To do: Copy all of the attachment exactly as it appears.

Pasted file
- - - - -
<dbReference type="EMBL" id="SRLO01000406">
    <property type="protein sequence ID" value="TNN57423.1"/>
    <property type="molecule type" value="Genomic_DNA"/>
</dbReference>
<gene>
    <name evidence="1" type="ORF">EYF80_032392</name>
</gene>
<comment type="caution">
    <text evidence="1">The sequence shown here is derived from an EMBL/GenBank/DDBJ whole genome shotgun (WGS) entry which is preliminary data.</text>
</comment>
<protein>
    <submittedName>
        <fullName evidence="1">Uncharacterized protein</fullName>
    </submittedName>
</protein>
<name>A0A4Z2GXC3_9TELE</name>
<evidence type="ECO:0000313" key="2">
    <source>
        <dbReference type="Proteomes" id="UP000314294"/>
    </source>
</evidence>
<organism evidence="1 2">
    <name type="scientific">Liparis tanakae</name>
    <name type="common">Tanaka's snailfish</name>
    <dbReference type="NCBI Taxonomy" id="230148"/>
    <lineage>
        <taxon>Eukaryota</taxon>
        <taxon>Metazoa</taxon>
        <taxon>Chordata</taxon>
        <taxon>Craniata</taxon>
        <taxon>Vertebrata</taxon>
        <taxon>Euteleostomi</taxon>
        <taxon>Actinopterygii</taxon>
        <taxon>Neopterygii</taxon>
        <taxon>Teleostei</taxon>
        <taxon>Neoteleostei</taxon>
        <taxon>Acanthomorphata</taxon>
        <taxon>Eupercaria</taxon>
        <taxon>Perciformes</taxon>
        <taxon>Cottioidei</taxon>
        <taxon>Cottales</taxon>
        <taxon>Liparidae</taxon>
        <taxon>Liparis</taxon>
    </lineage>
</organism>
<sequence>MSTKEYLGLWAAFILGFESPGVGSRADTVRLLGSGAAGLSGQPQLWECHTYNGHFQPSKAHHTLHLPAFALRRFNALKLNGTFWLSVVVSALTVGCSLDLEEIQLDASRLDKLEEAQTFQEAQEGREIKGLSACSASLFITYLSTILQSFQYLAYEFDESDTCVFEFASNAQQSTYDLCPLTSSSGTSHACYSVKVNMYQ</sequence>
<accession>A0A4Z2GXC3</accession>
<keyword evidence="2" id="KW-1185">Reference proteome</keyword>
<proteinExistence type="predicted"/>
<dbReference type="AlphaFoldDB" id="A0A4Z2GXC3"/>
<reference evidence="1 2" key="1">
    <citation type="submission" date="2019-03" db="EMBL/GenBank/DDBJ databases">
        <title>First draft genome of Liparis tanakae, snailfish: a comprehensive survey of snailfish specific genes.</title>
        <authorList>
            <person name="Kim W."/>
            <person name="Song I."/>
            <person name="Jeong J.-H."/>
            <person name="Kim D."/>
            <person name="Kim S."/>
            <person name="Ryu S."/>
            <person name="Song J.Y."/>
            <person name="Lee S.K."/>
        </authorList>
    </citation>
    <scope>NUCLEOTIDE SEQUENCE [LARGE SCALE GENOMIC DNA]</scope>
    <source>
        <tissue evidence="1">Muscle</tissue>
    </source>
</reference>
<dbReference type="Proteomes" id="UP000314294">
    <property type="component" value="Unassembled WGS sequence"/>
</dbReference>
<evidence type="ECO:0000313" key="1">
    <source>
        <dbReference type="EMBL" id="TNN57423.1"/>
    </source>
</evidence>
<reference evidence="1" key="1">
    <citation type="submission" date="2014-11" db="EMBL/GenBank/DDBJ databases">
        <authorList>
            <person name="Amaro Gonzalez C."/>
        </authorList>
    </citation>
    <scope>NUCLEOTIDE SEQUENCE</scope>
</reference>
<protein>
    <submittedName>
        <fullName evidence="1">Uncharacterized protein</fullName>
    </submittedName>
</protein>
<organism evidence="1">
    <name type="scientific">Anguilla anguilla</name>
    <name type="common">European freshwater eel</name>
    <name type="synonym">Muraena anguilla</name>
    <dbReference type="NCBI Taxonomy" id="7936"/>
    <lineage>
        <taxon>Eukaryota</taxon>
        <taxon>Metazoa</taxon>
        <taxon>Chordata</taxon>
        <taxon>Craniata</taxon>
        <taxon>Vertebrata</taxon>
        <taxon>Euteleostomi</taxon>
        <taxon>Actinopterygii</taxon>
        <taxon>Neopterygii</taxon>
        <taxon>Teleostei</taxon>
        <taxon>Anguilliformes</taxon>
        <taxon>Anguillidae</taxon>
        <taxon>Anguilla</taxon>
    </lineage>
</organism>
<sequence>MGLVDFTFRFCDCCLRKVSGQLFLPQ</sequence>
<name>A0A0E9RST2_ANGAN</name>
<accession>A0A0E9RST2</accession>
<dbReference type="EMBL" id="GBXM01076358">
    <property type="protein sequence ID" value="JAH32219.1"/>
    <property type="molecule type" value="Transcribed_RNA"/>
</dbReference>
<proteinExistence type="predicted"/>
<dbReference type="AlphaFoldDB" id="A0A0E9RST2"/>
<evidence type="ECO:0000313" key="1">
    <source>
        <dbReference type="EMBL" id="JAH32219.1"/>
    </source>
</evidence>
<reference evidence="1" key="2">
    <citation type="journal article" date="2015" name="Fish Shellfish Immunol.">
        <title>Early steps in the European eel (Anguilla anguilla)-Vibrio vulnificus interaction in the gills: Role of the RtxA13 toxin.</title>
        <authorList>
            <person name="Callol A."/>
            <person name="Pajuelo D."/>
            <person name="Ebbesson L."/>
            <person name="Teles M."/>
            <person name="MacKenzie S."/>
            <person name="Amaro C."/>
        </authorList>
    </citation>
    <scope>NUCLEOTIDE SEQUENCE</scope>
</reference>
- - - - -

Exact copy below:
<dbReference type="EMBL" id="SRLO01000406">
    <property type="protein sequence ID" value="TNN57423.1"/>
    <property type="molecule type" value="Genomic_DNA"/>
</dbReference>
<gene>
    <name evidence="1" type="ORF">EYF80_032392</name>
</gene>
<comment type="caution">
    <text evidence="1">The sequence shown here is derived from an EMBL/GenBank/DDBJ whole genome shotgun (WGS) entry which is preliminary data.</text>
</comment>
<protein>
    <submittedName>
        <fullName evidence="1">Uncharacterized protein</fullName>
    </submittedName>
</protein>
<name>A0A4Z2GXC3_9TELE</name>
<evidence type="ECO:0000313" key="2">
    <source>
        <dbReference type="Proteomes" id="UP000314294"/>
    </source>
</evidence>
<organism evidence="1 2">
    <name type="scientific">Liparis tanakae</name>
    <name type="common">Tanaka's snailfish</name>
    <dbReference type="NCBI Taxonomy" id="230148"/>
    <lineage>
        <taxon>Eukaryota</taxon>
        <taxon>Metazoa</taxon>
        <taxon>Chordata</taxon>
        <taxon>Craniata</taxon>
        <taxon>Vertebrata</taxon>
        <taxon>Euteleostomi</taxon>
        <taxon>Actinopterygii</taxon>
        <taxon>Neopterygii</taxon>
        <taxon>Teleostei</taxon>
        <taxon>Neoteleostei</taxon>
        <taxon>Acanthomorphata</taxon>
        <taxon>Eupercaria</taxon>
        <taxon>Perciformes</taxon>
        <taxon>Cottioidei</taxon>
        <taxon>Cottales</taxon>
        <taxon>Liparidae</taxon>
        <taxon>Liparis</taxon>
    </lineage>
</organism>
<sequence>MSTKEYLGLWAAFILGFESPGVGSRADTVRLLGSGAAGLSGQPQLWECHTYNGHFQPSKAHHTLHLPAFALRRFNALKLNGTFWLSVVVSALTVGCSLDLEEIQLDASRLDKLEEAQTFQEAQEGREIKGLSACSASLFITYLSTILQSFQYLAYEFDESDTCVFEFASNAQQSTYDLCPLTSSSGTSHACYSVKVNMYQ</sequence>
<accession>A0A4Z2GXC3</accession>
<keyword evidence="2" id="KW-1185">Reference proteome</keyword>
<proteinExistence type="predicted"/>
<dbReference type="AlphaFoldDB" id="A0A4Z2GXC3"/>
<reference evidence="1 2" key="1">
    <citation type="submission" date="2019-03" db="EMBL/GenBank/DDBJ databases">
        <title>First draft genome of Liparis tanakae, snailfish: a comprehensive survey of snailfish specific genes.</title>
        <authorList>
            <person name="Kim W."/>
            <person name="Song I."/>
            <person name="Jeong J.-H."/>
            <person name="Kim D."/>
            <person name="Kim S."/>
            <person name="Ryu S."/>
            <person name="Song J.Y."/>
            <person name="Lee S.K."/>
        </authorList>
    </citation>
    <scope>NUCLEOTIDE SEQUENCE [LARGE SCALE GENOMIC DNA]</scope>
    <source>
        <tissue evidence="1">Muscle</tissue>
    </source>
</reference>
<dbReference type="Proteomes" id="UP000314294">
    <property type="component" value="Unassembled WGS sequence"/>
</dbReference>
<evidence type="ECO:0000313" key="1">
    <source>
        <dbReference type="EMBL" id="TNN57423.1"/>
    </source>
</evidence>
<reference evidence="1" key="1">
    <citation type="submission" date="2014-11" db="EMBL/GenBank/DDBJ databases">
        <authorList>
            <person name="Amaro Gonzalez C."/>
        </authorList>
    </citation>
    <scope>NUCLEOTIDE SEQUENCE</scope>
</reference>
<protein>
    <submittedName>
        <fullName evidence="1">Uncharacterized protein</fullName>
    </submittedName>
</protein>
<organism evidence="1">
    <name type="scientific">Anguilla anguilla</name>
    <name type="common">European freshwater eel</name>
    <name type="synonym">Muraena anguilla</name>
    <dbReference type="NCBI Taxonomy" id="7936"/>
    <lineage>
        <taxon>Eukaryota</taxon>
        <taxon>Metazoa</taxon>
        <taxon>Chordata</taxon>
        <taxon>Craniata</taxon>
        <taxon>Vertebrata</taxon>
        <taxon>Euteleostomi</taxon>
        <taxon>Actinopterygii</taxon>
        <taxon>Neopterygii</taxon>
        <taxon>Teleostei</taxon>
        <taxon>Anguilliformes</taxon>
        <taxon>Anguillidae</taxon>
        <taxon>Anguilla</taxon>
    </lineage>
</organism>
<sequence>MGLVDFTFRFCDCCLRKVSGQLFLPQ</sequence>
<name>A0A0E9RST2_ANGAN</name>
<accession>A0A0E9RST2</accession>
<dbReference type="EMBL" id="GBXM01076358">
    <property type="protein sequence ID" value="JAH32219.1"/>
    <property type="molecule type" value="Transcribed_RNA"/>
</dbReference>
<proteinExistence type="predicted"/>
<dbReference type="AlphaFoldDB" id="A0A0E9RST2"/>
<evidence type="ECO:0000313" key="1">
    <source>
        <dbReference type="EMBL" id="JAH32219.1"/>
    </source>
</evidence>
<reference evidence="1" key="2">
    <citation type="journal article" date="2015" name="Fish Shellfish Immunol.">
        <title>Early steps in the European eel (Anguilla anguilla)-Vibrio vulnificus interaction in the gills: Role of the RtxA13 toxin.</title>
        <authorList>
            <person name="Callol A."/>
            <person name="Pajuelo D."/>
            <person name="Ebbesson L."/>
            <person name="Teles M."/>
            <person name="MacKenzie S."/>
            <person name="Amaro C."/>
        </authorList>
    </citation>
    <scope>NUCLEOTIDE SEQUENCE</scope>
</reference>